Advancing a Free Society

Two Joint Committee structures that could succeed

Wednesday, August 3, 2011

The Budget Control Act creates a Joint Committee whose goal is to recommend legislation that will reduce the deficit by $1.8 T over the next ten years.

Many are predicting that, like many other special fiscal committees and commissions before them, this one will deadlock, resulting in triggered automatic spending cuts in discretionary spending and Medicare.

This reasonable prediction results from the structure of the Committee:

  • Speaker Boehner and Leaders Pelosi, Reid, and McConnell each appoint 3 Members (of the House or Senate) for a total of 12 on the Committee;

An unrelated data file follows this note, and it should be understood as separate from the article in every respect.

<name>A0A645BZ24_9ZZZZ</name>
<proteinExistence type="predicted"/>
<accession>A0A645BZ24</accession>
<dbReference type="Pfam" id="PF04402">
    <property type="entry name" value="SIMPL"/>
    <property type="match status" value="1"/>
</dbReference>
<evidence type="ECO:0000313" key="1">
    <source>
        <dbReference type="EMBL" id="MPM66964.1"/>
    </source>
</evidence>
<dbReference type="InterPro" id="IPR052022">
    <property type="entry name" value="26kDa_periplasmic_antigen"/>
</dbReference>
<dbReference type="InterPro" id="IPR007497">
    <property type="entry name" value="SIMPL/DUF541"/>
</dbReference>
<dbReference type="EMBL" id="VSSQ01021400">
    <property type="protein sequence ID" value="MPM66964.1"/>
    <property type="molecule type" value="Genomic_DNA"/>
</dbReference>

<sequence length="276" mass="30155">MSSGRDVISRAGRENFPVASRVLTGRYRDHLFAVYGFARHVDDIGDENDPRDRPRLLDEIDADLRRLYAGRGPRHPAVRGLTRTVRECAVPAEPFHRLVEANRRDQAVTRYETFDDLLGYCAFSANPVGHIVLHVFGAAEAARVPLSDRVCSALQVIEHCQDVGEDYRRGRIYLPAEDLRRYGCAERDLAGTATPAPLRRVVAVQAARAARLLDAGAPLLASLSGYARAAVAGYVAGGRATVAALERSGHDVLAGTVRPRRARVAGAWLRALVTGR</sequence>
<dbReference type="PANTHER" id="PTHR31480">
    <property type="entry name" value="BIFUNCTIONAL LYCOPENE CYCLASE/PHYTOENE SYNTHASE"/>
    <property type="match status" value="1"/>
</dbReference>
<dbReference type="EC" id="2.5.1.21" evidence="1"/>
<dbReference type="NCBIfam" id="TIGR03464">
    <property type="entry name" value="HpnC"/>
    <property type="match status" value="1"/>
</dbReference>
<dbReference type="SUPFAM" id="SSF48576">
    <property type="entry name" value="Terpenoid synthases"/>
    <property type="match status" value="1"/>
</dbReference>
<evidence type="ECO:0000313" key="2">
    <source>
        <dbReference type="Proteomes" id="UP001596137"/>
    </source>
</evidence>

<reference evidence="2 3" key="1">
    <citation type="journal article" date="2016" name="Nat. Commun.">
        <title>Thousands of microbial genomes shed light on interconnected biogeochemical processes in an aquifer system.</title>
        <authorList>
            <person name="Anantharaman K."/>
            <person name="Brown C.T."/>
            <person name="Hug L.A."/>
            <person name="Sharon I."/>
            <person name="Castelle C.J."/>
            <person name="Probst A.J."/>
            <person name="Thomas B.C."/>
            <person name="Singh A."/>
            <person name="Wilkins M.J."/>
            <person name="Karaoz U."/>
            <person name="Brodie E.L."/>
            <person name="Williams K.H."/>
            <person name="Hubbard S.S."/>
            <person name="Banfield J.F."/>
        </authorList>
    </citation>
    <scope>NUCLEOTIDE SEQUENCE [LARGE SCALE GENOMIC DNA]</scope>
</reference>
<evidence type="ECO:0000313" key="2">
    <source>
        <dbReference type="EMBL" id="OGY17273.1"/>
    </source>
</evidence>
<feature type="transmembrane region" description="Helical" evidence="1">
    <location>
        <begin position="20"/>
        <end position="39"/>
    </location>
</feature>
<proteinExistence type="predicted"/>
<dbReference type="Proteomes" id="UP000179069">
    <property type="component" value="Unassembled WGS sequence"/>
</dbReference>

• you need a majority (7 of 12) to make recommendations.

Each of the four leaders represents a partisan caucus. Each caucus has a political center of gravity that leans toward its wing. If “the other side” can pick off just one of the six appointees of your party, they can run the table. These factors create an incentive for each leader to choose reliable Members who are closer to the wing of the party than the middle, and thereby decrease the chance for a negotiated agreement.

I can think of two other structures for a Joint Committee that could have been written into law and would have a much greater chance of reaching a solution. There may be others.

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